• FIG. 6 illustrates an exemplary flow chart of procedures that facilitate encrypting the credential into two separate data units in accordance with an aspect of the innovation.
  • FIG. 7 illustrates an exemplary flow chart of procedures that facilitate authentication by decrypting the credential in accordance with an aspect of the innovation.
  • FIG. 8 illustrates a block diagram of a computer operable to execute the disclosed architecture.
  • FIG. 9 illustrates a schematic block diagram of an exemplary computing environment in accordance with the subject innovation.
  • DETAILED DESCRIPTION
  • The innovation is now described with reference to the drawings, wherein like reference numerals are used to refer to like elements throughout. In the following description, for purposes of explanation, numerous specific details are set forth in order to provide a thorough understanding of the subject innovation. It may be evident, however, that the innovation can be practiced without these specific details. In other instances, well-known structures and devices are shown in block diagram form in order to facilitate describing the innovation.
  • As used in this application, the terms “component,” “system” and “server” are intended to refer to a computer-related entity, either hardware, a combination of hardware and software, software, or software in execution. For example, a component can be, but is not limited to being, a process running on a processor, a processor, an object, an executable, a thread of execution, a program, a data structure and/or a computer. By way of illustration, both an application running on a server and the server can be a component. One or more components can reside within a process and/or thread of execution, and a component can be localized on one computer and/or distributed between two or more computers.
  • As used herein, the term to “infer” or “inference” refer generally to the process of reasoning about or inferring states of the system, environment, and/or user from a set of observations as captured via events and/or data. Inference can be employed to identify a specific context or action, or can generate a probability distribution over states, for example. The inference can be probabilistic—that is, the computation of a probability distribution over states of interest based upon a consideration of data and events. Inference can also refer to techniques employed for composing higher-level events from a set of events and/or data. Such inference results in the construction of new events or actions from a set of observed events and/or stored event data, whether or not the events are correlated in close temporal proximity, and whether the events and data come from one or several event and data sources.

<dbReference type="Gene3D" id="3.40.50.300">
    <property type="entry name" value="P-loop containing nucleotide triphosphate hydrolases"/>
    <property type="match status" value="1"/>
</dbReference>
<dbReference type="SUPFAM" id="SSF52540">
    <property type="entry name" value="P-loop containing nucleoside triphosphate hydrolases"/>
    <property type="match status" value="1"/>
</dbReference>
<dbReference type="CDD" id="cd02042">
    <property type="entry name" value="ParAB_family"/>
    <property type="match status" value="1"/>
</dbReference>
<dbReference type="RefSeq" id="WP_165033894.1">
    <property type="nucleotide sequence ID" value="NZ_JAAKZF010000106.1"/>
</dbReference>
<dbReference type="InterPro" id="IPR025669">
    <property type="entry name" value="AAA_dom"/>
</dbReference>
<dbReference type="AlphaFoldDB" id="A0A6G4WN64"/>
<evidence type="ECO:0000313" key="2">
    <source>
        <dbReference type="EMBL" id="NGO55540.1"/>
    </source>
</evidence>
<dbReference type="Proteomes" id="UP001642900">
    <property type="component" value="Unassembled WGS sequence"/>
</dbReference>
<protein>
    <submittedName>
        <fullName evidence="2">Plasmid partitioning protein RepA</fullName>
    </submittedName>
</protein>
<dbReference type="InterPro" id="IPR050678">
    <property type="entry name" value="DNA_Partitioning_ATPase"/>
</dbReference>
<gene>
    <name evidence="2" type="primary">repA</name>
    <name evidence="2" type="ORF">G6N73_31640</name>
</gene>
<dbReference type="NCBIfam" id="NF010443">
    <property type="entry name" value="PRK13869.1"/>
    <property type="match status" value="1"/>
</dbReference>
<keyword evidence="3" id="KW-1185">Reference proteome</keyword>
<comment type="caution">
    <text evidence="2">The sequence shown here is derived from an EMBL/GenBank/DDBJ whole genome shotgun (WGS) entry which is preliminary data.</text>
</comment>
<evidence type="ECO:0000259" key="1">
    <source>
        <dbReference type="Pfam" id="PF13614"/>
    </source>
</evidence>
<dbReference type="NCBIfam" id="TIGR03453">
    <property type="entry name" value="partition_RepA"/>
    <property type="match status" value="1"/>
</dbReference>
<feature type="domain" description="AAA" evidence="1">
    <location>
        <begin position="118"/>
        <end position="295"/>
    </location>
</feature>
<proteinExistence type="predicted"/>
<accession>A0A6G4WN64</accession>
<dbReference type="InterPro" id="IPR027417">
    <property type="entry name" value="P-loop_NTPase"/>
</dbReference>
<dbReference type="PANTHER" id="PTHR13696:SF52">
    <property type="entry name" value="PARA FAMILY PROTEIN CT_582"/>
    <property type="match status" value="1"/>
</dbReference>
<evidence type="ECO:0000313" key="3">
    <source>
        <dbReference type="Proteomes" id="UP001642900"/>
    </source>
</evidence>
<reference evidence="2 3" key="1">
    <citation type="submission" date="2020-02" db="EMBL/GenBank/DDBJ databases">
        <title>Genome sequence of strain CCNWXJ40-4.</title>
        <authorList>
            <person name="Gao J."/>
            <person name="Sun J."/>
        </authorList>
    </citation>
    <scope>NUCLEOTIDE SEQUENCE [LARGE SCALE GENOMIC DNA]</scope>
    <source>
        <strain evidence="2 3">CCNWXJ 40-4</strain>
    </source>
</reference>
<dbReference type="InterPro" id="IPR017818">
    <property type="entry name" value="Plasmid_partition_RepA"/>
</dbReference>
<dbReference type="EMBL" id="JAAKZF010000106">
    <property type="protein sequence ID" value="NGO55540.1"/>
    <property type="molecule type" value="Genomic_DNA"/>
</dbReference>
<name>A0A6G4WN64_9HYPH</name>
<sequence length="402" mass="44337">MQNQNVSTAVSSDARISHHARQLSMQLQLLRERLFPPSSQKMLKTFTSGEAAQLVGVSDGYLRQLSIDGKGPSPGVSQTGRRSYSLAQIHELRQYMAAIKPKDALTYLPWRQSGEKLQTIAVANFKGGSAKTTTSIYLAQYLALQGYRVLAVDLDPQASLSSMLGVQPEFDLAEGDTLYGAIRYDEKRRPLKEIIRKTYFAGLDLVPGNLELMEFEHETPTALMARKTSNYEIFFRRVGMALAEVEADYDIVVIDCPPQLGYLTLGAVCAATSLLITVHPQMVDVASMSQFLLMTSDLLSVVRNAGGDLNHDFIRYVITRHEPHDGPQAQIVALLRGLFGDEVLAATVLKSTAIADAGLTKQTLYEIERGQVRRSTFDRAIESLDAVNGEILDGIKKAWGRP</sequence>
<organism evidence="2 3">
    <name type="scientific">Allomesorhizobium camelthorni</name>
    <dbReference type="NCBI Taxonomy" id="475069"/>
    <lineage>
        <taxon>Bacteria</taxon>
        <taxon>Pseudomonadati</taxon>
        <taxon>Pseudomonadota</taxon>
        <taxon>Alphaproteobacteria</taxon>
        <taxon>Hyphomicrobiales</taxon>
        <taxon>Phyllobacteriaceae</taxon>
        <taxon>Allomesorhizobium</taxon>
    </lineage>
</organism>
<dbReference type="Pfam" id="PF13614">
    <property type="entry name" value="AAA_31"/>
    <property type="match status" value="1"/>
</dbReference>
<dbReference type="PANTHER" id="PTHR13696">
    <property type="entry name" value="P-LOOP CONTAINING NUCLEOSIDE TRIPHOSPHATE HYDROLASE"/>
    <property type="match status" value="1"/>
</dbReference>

• Referring initially to the drawings, FIG. 1 illustrates a system 100 that facilitates proactive credential distribution which can enhance authentication and access to network entities and services related thereto. Generally, system 100 can include an authentication, authorization and accounting server (AAA server 102) that manages access between an end device 104 (e.g., client, supplicant) and 1 to N application services, where N is an integer. It is to be understood that 1 to N application services can be referred to individually or collectively as application service 106. An application service may be embodied in multiple instances. Two features of the subject innovation are the proactive distribution of the credentials for subsequent client-server authentications and the manner in which end devices and applications can then make use of the credentials.
  • This innovation builds upon information that is most often available to AAA servers. For example, an AAA server (e.g., 102) is aware of the services (e.g., 106) in its network, which client (e.g., 102) is entitled to which services, and which credentials are used within the network to access the services. It will be understood and appreciated that these are core functions of the AAA server 102. Moreover, the AAA server 102 is typically also knowledgeable about the subject's role and/or subscription. From this information, as described below, the AAA server 102 can determine which credentials would be useful to proactively distribute. Trust relationships can be easier to maintain in a home network than in other places. In many scenarios, services (e.g., 106) share some sort of relationship with the AAA server 102.
  • As illustrated in FIG. 1, supplicant or end device 104 is a client that attempts to gain access to network services 106. As described herein, the terms “supplicant,” “end device” and “client” are intended to be used interchangeably to describe any mobile or portable processing device that participates in the authentication and authorization processes as described herein. For example, a mobile device is intended to include a mobile phone, smartphone, personal data assistant (PDA), pocket computer, laptop computer, notebook computer or any other device that is communicatively coupled to a network using a link. It is further to be understood and appreciated that, although aspects described herein are directed to wireless protocol environments, the novel aspects of the innovation can be applied to wired environments without departing from the scope of this disclosure and claims appended hereto. This includes, but is not limited to a desktop computer, cable modem, DSL modem, home gateway or any other device that is communicatively coupled to a network using a link.